Friday, January 25, 2013

Officially 'Stumped'

On the path of discovery in this, my bead mania and jewelry obsession, I found that being able to work in metals delighted me on many levels. The hammers, the files, the feel of cold metal as yet unformed, unmarked beckoned to me to leave my mark, to make it personal.

Enter the tree stump.  A tree stump is perfect for pounding away, creating textures, work hardening, forming and bending metals to fit the imagination.  Reading about one somewhere once, I had determined that it was just what I needed, given that anytime I tried to pound on the work table, everything would jump and rearrange itself.  I have been patiently waiting for just the right one to present itself. (Literally, as in a *present*)

A couple of months ago, while walking the dogs, we meandered by a house built about 1920.  In the front yard, a Magnolia tree, forked at the base. It stood about 40 feet tall.  One side of it had spread it's branches far too close to the electric lines, so the City was cutting it down. Not back; Down.  I was saddened by the loss, but speculative about the chance to get a hunk of wood. Nay, not a hunk, a stump.  I promised myself to go back later in the day to check on the progress.  Alas, when I went back, it was all over and the local team of caretakers had done their work well.  There was nary a stick left. Bummer.

A few days later, similar treck, same dogs finds two men taking down the other half of the tree.  It seems once the first aspect was removed, the other had started leaning precariously toward the house.  The balance had been broken.  Like many things in life, balance is a necessity. Two function as one made whole.

I find I must digress here as the story takes an interesting twist.  To whit:  when we moved about 6 months ago, we down sized rather dramatically.  It was not hard to figure out what we could do without as we made a simply decision to only keep those things that are necessary or that we love. What did become a challenge was to make all those decisions so quickly.  After we arrived here, we found that there were things that followed us in the move that just never were noticed for that process.  After arriving and going through all the basics and the boxes, we began to find those items, once loved, not necessary and yes, still here.  Not really sure in a new town just what to do with them, my husband said that he thought we should just put them out at the end of the driveway.  I thought this a remarkable thought in and of itself.  What??  Leave my now un-wanted and un-loved things on the edge of the street?  I agreed, but only if he promised to do something with these things on Saturday as I was resolute in thinking they would still be sitting there, becoming eyesores.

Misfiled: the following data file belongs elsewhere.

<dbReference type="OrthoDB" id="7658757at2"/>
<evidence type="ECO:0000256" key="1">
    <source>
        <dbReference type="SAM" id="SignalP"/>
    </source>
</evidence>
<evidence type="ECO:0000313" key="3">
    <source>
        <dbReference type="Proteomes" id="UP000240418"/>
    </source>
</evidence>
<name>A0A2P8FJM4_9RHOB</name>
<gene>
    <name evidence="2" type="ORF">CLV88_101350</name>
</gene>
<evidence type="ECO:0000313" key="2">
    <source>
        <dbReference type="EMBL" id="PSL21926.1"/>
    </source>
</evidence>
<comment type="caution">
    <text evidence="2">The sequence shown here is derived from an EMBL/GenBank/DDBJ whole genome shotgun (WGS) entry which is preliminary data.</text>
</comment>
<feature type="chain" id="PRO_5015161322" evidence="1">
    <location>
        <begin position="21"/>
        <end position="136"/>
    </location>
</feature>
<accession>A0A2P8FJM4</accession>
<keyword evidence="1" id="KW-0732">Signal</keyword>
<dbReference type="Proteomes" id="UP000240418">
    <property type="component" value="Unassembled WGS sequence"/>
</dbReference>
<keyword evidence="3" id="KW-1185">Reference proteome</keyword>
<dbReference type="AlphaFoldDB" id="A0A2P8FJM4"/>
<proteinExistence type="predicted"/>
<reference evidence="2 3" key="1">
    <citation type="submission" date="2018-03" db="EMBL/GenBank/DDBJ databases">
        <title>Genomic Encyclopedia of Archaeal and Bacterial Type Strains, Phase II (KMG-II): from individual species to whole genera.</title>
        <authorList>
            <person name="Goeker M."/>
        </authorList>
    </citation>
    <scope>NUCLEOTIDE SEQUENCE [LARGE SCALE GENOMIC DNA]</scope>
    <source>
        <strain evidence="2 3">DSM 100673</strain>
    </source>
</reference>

That Saturday never came. Those things were gone. Snagged in the night by others with a new vision of purpose, a new sort of life to be born.  I was amazed!  No trips to search for thrift stores or hauling it to a donation center.  It was nothing short of miraculous to me.  Undaunted, the next week we left out some garden decorations.  Gone in the morning.  Old bookcase and shelf left in the house by the last occupants....gone. 

Back to the story.  As it turned out, the two young men cutting down the second fork of the Magnolia tree were the son and nephew of the woman who resides in the house.  We spoke and I gently inquired into the fate of the tree. The smaller branches were going to be used for firewood, but the main tree was 15-18 inches in diameter and far too large for a fireplace. They weren't quite sure just what to do with that part.  I plucked up my courage and asked if I could have a piece, and explained what use I intended for so lovely a tree stump. 

They offered me the tree stump, free of charge when they found out where we live. They are the same two guys who acquired two garden griffon statues that had made their way to our curb.  Those who say that life doesn't move in circles, surely need to leave something out on their curb.  I dare you to try it.

So now I am the owner of a lovely Magnolia tree stump. 

 It is something!  It weighs about 60 pounds.  Being fresh cut, it is going to have to do some curing and drying out.  It became apparent that I would need to find a way to keep it lifted off of the floor to get good air circulation, and to be able to place something under it in case sap or water might drip as it dried.  Finding something that would hold that kind of weight was going to be a challenge.  To my mind, I guessed some sort of grating would be required.  An internet search connected me to the McNichols Company, specialists in grating.  The have pictures of unusual applications all over their website, so I filled out the internet contact form and waited for a call.

It didn't take long.  I spoke with one of their representatives who was so professional and kind and while I'm guessing, a bit bemused at the intended application, never let on that this was not a do-able proposition.  When he told me they could even cut the recommended grating in a circle, I was without exaggeration, duly impressed.

Transaction completed, the package arrived a day later! 

And here was my new support system...

Is that precision or WHAT????  I was amazed also with how perfectly flat and even the whole unit is, too.  The following day I cleaned, organized the studio and found a little yellow rug to place under the whole she-bang.  Blessings are happening here!

Now, isn't that impressive?? 

No time for further chat....I feel a need to give it a pounding!

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